The Carolingian era--anchored by Charlemagne's imperial coronation in 800--shows both continuity and innovation. Like their Merovingian predecessors, whom they supplanted, the Carolingians (including Karl der Grosse/Charlemagne) were Franks. Their regime, which emphasized education and competent administration, was at bottom another barbarian kingdom. As we saw in the previous lecture, their scribes refined the binary system of manuscript page layout, bequeathing it to all later generations, including ours.
Charlemagne's empire embraced much of what became the core of the European Community, that is, France, (northern) Italy, West Germany, the Netherlands, Belgium and Luxembourg. The capital was located at Aachen in Germany, a little more than a stone's throw away from the borders of today's Netherlands and Belgium. Of course, the revival of the imperial idea (in competition with Byzantium) proved to be problematic. Charlmagne's grandsons effected the separation of France and Germany (previously a unit) in 843, with fateful consequences down to 1945.
As seen in two paintings by Jacques-Louis David, the heritage of Charlemagne was alive in the career of Napoleon Bonaparte. The equestrian portrait of Napoleon crossing the Alps evokes both Hannibal and Charlemagne by name. The big canvas of the imperial coronation of 1804 tracks the similar event a millennium before, with the required participation of the pope.
In the course of the tenth century, the Carolingian family faded away. Its hegemony was succeeded by the Saxon Ottonians, who used their Frankish precessors as a template. In 962 Otto the Great achieved imperial coronation in Rome, inaugurating what came to be called the Holy Roman Empire.
The Carolingian Ebbo Gospels in Epernay (about 835) set the tone for a similarly exhuberant type of manuscript illumination in the Ottonian school of Cologne. We looked at the Hitda Gospels, a manuscript made for an intellectual-abbess. The protoexpressionism therein embodied also appeared in two ivories and the famous bronze doors of Hildesheim of 1015, where we noted the scene of the Expulsion.
The most extraordinary accomplishment of the Ottonians was the revival of monumental sculpture, a tradition that had been essentially extinct for 500 years. The Essen Madonna (slightly under life size) has a barbaric intensity that is understandable
given the novelty of the task. It has (or had, prior to replacement with plastic) a wooden core, over which a gold-leaf covering was fashioned. The Crucifix of Archbishop Gero in Cologne Cathedral is highly expressive. It is one of the first pieces of art to show Christ as dead. Both works derived their "permission" (as it were) from their function as reliquaries. They are the lineal ancestors of all subsequent monumental sculpture in the West, a tradition that did not start in the Italian Renaissance, as sometimes assumed.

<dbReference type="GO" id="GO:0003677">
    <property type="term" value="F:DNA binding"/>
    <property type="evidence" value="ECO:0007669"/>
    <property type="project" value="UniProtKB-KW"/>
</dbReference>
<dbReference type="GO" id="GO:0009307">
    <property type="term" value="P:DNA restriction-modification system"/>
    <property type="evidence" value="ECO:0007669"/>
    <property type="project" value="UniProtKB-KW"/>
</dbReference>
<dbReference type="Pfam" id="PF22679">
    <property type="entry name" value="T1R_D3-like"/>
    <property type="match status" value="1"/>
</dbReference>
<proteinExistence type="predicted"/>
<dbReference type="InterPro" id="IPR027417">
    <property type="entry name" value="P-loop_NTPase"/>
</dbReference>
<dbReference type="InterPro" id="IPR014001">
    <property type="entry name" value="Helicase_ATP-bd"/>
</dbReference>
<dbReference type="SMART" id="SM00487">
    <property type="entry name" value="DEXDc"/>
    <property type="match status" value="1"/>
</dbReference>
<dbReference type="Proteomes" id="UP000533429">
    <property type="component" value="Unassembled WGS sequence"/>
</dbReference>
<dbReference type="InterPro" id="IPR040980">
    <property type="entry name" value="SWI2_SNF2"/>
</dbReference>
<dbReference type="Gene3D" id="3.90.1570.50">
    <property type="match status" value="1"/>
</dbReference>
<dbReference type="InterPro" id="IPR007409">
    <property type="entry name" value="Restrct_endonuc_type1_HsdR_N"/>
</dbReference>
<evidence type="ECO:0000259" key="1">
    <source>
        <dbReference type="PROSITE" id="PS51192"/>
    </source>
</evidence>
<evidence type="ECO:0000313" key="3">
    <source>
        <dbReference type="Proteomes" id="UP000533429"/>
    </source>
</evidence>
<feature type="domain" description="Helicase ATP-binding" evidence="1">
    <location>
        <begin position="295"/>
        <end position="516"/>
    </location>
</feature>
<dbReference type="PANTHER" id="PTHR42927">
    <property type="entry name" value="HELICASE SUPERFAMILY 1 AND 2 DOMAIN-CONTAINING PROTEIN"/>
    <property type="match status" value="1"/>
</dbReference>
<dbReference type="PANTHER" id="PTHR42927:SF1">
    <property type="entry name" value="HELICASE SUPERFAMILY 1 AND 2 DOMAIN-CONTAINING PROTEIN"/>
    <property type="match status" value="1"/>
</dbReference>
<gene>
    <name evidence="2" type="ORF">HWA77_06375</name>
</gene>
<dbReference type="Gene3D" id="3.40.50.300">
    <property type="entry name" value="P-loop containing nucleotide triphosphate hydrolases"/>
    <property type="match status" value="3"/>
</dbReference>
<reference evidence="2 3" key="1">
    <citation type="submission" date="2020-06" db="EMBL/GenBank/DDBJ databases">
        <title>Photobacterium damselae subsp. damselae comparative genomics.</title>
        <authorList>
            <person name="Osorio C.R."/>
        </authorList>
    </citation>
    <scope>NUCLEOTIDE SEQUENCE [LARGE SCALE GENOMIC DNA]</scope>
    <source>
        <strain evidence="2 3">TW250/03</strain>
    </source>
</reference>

Two wood sculptures by Ernst Barlach were briefly noted as 20th-century avatars of the Ottonian expressionist tradition.
In addition we examined some vivid manuscript illuminations of the Beatus (Apocalypse) text, products of the Mozarabic culture, a Spanish counterpart of the Ottonians. The appeal of their intense, saturated hues and striking simplifications to the modern sensibility needs no emphasis, though we did mention the influence of the Saint-Sever Apocalypse on Picasso, ca. 1930.
In conclusion we examined some points raised by the paper assignment. While capitalism is conventionally regarded as antithetical to the "feudal" Middle Ages, we noted two medieval anticipations: the use of the check in banking, and the sweatshop, which appeared in the late medieval cloth industry of Flanders and northern France. The four ethnic types seen in the heads of the Woolworth Building probably allude (following an 18th-century tradition) to the four continents--and by implication to the global aspirations of the Woolworth firm.
Finally, we discussed the supercession (at first gradual and partial) of historicism in public buildings by the austerities of the International Style (from 1922 onwards). Lionel Feininger's 1919 flyer of the Bauhaus still assumes that one can appeal to medieval precedent--in this case the presumed Gothic ideal of community. Gropius' 1925 building at Dessau rejects historical allusions. The key to this vast shift in attitude and ideology is not Louis Sullivan, as sometimes assumed, but the penetration in the years immediately following World War I of the ideas of the Viennese architect Adolf Loos. In a 1908 lecture, "Ornament and Crime," Loos condemned all ornament as a hangover from earlier, less enlightened times. He put his ideas into practice in the severe design of his Steiner House (1910), among others. If there is a culprit for the triumph of routine corporate modernism, it is Loos--though this charge is surely unfair, as he could not have anticipated the for-profit routinization of his ideas after World War II.
[Note: Lecture Seven, out of sequence, precedes this one in the queue.]